Much ado about (almost) nothing

A man reads an Arabic-language newspaper in a shop

A man in Khan Younis, Gaza, reads up on Israeli election news. Palestinian leaders of different stripes have dismissed Tuesday’s vote as irrelevant or a “yes to occupation.”

Abdel Rahim Khatib ZUMA Press/Newscom

That was that then.

An Israeli election that promised zero change, yet was avidly followed around the world, ended with zero change.

Meet the new boss, same as the old boss.

Benjamin Netanyahu, the incumbent, is now a shoo-in to form the next government, one that will be as rightwing as the last government.

It would have made very little difference had his main challenger, Benny Gantz, been in a position to take over.

Spot the difference:

In the blue corner was what is likely to become the longest-sitting Israeli prime minister, who last year tweeted: “The weak crumble, are slaughtered and are erased from history.”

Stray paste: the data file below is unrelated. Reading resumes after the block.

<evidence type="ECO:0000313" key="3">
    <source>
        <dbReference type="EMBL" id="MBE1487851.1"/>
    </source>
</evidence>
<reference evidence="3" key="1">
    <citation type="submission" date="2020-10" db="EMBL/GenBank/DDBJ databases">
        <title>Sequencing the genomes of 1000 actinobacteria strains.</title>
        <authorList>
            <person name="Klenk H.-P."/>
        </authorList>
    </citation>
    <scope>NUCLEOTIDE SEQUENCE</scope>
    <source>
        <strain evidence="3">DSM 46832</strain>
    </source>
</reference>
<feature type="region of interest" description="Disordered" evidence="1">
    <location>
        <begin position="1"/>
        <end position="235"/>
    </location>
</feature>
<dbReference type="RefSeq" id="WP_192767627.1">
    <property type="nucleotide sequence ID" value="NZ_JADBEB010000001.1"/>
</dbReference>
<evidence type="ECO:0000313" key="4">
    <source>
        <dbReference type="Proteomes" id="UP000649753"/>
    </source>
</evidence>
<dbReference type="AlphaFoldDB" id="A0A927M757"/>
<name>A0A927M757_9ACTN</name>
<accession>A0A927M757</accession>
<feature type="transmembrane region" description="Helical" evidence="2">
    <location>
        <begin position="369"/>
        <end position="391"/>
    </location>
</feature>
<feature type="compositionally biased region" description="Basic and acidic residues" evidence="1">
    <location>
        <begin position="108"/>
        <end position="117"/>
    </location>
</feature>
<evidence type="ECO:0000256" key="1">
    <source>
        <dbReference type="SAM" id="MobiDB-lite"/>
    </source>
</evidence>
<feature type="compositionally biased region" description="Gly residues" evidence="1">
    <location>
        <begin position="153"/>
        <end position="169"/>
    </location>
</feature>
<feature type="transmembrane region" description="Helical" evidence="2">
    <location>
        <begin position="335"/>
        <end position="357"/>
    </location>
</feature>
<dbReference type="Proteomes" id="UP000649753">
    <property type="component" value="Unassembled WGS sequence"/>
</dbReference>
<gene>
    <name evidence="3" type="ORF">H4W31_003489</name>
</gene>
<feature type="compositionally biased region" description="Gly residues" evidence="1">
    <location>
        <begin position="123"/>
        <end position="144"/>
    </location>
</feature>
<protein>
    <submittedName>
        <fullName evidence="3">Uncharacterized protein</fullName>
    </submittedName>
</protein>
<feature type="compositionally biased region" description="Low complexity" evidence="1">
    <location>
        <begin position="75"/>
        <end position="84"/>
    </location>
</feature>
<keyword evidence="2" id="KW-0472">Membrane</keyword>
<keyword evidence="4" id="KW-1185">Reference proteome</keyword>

In the white corner was Gantz, former army chief of staff, who boasted of overseeing Israel’s hi-tech slaughter in Gaza in 2014 and ran on the slogan “Only the Strong Win.”

And these were some of the milder statements from those running for office or who have recently served in the highest of official positions in Israel. A handy collection can be found here.

But a disturbing supremacist theme runs through them all. It is worth remembering that dehumanizing language is used ahead of most genocides. Nazis depicted Jews as rats. Hutus called Tutsis “cockroaches” before the Rwandan genocide.

In Israel, Palestinians are “beasts” or “snakes.”

So that bodes well.

Promises, promises

The election campaign saw almost no attention paid to the five million or so Palestinians who live under Israeli military rule in the occupied West Bank and Gaza.

That changed suddenly on the last day of campaigning when, possibly concerned by polls that showed him running neck-and-neck with Gantz, Netanyahu promised the Israeli electorate that if re-elected he would annex more Israeli settlements in occupied territory.

Israel has of course already annexed Jerusalem. It has annexed the Golan Heights. It has, for all intents and purposes, long ago annexed the Jordan Valley.

And since settlers in settlements that are off-limits to Palestinians in the occupied West Bank in any case already live under civilian Israeli law – as opposed to the aforementioned military law the Palestinians around them live under – these colonies too are in all but word already annexed.